“Claes arose to go to the cellar and came up thence with a jug of beer. ‘I will shut the door,’ said he then, and the informer heard no more, for he must needs lightly leave the house. The door that had been shut was nevertheless opened again at nightfall. The stranger came out, but went back speedily and knocked at it saying: ‘Claes, I am cold, I have nowhere to lodge: give me shelter, no one has seen me come in, the town is deserted and empty.’ Claes received him in his house, lighted a lantern, and was seen preceding the heretic, mounting the stairs and bringing the stranger underneath the roof to a little chamber whose window looked towards the country…”

“Who, then,” cried Claes, “who can have recounted all if not thou, vile fishmonger, whom I saw on that Sunday upon thy threshold, stiff as a post, hypocritically watching the swallows flying through the air?”

And with his finger he pointed to Josse Grypstuiver, the dean of the fishmongers, who showed his ugly face amid the crowd of the people.

The fishmonger smiled cruelly, seeing Claes betray himself in this fashion. All the people, men, women, and girls, said one to the other:

“The poor fellow, his words will past doubt cause his death.”

But the clerk continued his announcement:

“The heretic and Claes,” said he, “conversed together for long that night, and also during other nights, during which the stranger could be seen making many gestures of threatening or blessing, and lifting his arms to heaven as the manner is of his fellows in heresy. Claes seemed to approve of his words.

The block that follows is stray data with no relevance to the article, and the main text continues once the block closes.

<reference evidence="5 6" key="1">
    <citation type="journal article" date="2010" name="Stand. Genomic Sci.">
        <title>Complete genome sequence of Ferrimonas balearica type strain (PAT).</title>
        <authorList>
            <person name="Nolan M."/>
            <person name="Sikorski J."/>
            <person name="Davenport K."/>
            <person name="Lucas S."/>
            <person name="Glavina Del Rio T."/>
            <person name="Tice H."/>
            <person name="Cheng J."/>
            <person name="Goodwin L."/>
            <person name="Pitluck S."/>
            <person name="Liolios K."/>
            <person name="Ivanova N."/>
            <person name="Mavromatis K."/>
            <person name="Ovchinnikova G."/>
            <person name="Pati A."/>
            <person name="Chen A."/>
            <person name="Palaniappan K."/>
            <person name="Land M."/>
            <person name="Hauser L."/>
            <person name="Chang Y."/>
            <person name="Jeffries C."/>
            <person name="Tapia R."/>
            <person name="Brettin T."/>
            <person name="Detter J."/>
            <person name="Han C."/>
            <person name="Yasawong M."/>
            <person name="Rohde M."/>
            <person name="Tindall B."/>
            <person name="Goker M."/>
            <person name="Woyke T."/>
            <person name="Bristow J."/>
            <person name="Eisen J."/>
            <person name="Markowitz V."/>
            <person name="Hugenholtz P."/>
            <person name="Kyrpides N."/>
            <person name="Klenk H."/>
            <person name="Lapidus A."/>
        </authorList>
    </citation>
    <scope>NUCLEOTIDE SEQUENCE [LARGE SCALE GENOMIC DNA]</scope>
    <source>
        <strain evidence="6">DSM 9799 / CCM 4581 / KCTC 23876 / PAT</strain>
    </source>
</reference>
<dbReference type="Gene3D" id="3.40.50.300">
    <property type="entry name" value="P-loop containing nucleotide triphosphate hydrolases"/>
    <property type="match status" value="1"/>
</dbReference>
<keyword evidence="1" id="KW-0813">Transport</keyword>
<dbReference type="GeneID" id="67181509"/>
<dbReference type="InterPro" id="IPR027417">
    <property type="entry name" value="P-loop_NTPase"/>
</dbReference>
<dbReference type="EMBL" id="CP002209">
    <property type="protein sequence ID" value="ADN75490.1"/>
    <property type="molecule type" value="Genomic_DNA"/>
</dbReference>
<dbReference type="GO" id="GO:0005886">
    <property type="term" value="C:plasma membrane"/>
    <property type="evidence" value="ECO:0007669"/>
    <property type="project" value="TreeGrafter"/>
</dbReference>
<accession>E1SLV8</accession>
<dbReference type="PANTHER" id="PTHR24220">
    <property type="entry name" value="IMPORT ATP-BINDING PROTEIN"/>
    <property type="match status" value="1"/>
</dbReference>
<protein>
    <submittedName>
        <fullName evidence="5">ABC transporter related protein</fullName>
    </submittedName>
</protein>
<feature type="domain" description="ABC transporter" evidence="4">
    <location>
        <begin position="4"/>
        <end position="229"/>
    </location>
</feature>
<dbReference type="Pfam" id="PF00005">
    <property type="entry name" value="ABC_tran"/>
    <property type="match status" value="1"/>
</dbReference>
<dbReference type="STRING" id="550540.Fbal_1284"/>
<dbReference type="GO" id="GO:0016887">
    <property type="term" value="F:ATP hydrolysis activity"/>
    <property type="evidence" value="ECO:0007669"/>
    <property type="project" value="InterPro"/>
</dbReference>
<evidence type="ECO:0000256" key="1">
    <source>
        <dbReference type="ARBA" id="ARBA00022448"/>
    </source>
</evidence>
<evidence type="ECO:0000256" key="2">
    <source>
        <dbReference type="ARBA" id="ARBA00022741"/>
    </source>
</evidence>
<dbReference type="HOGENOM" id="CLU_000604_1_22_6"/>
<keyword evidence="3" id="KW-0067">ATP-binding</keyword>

“Certes, during these days, evenings and nights, they talked opprobriously of the mass, of confession, of indulgences, and of His Royal Majesty…”

“No man hath heard it,” said Claes, “and I cannot be accused thus without proofs!”

The clerk continued:

“Another thing was heard. When the stranger came out from thy house, on the seventh day at the tenth hour, the night being fallen already, thou didst walk in the way with him as far as close to the boundary of the field of Katheline. There he asked what thou hadst done with the wicked idols” – and at that the bailiff crossed himself – “of Madame Virgin, Master Saint Nicholas, and Master Saint Martin. Thou didst answer that thou hadst broken them to pieces and cast them into the well. And they were in fact found in thy well last night, and the fragments are in the torture-chamber.”

At this word Claes appeared overwhelmed. The bailiff asked him if he had nothing to say in answer: Claes made a sign with his head to say no.
The bailiff asked him if he did not wish to retract the evil thought that had made him break up the images and the impious error that by reason whereof he had uttered words opprobrious to His Divine Majesty and His Royal Majesty.

Claes answered that his body was His Royal Majesty’s but that his conscience was Christ’s, whose law he meant to follow. The bailiff asked him if this law was that of our Mother Holy Church. Claes made answer:

“It is contained in the holy Gospel.”

Called upon to answer the question whether the Pope is the representative of God upon earth:

“No,” said he.

Asked if he believed it was forbidden to worship the images of Madame the Virgin and Messieurs the Saints, he replied that it was idolatry. Questioned on the point as to whether auricular confession be a good and salutary thing, he replied:

“Christ said: ‘Confess yourselves one to another’.”

He was valiant and stout in his answers, though he seemed sorely troubled and affrighted at the bottom of his heart.

Eight o’clock having struck, and the night falling, the members of the court withdrew, deferring till the morrow their final judgment.